On this edition of the Guelph Politicast, we experiment with the form by have three separate short interviews: robocall investigation enthusiast Sebastian Silva, senior policy planner with the City of Guelph Joan Jylanne, and Guelph Member of Parliament Lloyd Longfield.
First up is Silva, who is a resident of Salt Spring Island in the Federal riding of Saanich-Gulf Islands. Like some of us, he caught the bomb dropped by Sen. Mike Duffy during his testimony before Christmas alleging that Conservative operatives were behind a robocall in 2008 that claimed to be made on behalf of a get-out-the-vote effort for the NDP candidate who had dropped out of the race but remained on the ballot. Silvia took initiative to write Elections Canada about re-opening the investigation based on the allegations, and he got a semi-ambiguous response.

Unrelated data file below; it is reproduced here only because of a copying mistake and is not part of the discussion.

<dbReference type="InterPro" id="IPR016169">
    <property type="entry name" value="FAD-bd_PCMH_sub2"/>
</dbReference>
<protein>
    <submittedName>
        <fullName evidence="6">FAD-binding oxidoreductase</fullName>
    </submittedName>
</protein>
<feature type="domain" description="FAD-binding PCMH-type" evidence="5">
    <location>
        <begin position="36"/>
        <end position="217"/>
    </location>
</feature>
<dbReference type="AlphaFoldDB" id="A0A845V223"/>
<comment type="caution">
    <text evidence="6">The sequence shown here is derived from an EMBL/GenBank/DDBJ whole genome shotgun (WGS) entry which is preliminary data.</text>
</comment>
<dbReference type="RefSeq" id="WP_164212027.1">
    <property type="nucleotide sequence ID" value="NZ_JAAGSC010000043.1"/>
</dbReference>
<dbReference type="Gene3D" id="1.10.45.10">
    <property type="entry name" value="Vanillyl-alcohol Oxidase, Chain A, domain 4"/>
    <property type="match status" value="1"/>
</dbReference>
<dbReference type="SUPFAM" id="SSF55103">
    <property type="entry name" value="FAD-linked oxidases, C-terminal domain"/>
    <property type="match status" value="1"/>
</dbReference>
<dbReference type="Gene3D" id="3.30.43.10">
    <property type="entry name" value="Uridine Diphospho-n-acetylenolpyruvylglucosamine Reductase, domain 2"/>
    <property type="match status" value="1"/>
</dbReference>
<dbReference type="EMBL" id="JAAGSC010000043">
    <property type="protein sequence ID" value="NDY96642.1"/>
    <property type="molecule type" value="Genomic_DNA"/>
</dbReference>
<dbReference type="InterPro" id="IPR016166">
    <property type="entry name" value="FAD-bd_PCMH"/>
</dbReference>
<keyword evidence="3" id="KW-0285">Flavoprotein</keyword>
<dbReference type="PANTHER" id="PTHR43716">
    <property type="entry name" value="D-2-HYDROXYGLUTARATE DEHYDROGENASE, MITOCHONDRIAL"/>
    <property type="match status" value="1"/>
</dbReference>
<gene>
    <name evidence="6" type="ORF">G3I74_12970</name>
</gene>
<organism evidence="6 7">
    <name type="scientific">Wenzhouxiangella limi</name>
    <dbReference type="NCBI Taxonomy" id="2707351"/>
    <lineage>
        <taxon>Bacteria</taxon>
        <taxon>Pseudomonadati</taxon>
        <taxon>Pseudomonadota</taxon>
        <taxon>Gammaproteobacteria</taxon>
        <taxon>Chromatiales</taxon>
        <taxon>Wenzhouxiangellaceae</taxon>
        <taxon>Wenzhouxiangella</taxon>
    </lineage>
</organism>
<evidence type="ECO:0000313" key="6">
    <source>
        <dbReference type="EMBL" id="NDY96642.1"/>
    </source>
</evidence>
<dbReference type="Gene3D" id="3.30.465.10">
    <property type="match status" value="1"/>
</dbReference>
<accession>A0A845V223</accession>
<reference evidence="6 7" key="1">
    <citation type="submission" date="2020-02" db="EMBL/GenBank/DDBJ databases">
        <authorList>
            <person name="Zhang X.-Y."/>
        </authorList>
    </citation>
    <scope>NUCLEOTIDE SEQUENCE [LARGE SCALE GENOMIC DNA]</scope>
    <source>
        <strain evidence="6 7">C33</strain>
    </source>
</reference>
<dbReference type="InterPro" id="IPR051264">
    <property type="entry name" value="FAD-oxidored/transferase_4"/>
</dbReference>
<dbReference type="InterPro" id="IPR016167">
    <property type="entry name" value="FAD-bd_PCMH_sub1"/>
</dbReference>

Then, I talk to senior policy planner Joan Jylanne, who earlier this week led two workshops for the public to offer input on Guelph's developing "Affordable Housing Strategy." I covered the afternoon workshop, but because there's a lot of big words and big definitions, I thought it might be better to hear it all from the expert rather than me fumbling my way through it.
And finally, a couple of words from Guelph MP Lloyd Longfield, who was in attendance at the special city council meeting on Thursday to hear how the mayor and councillors might spend the incoming Federal infrastructure money.
Submitted for your approval is this week's edition of the Guelph Politicast:
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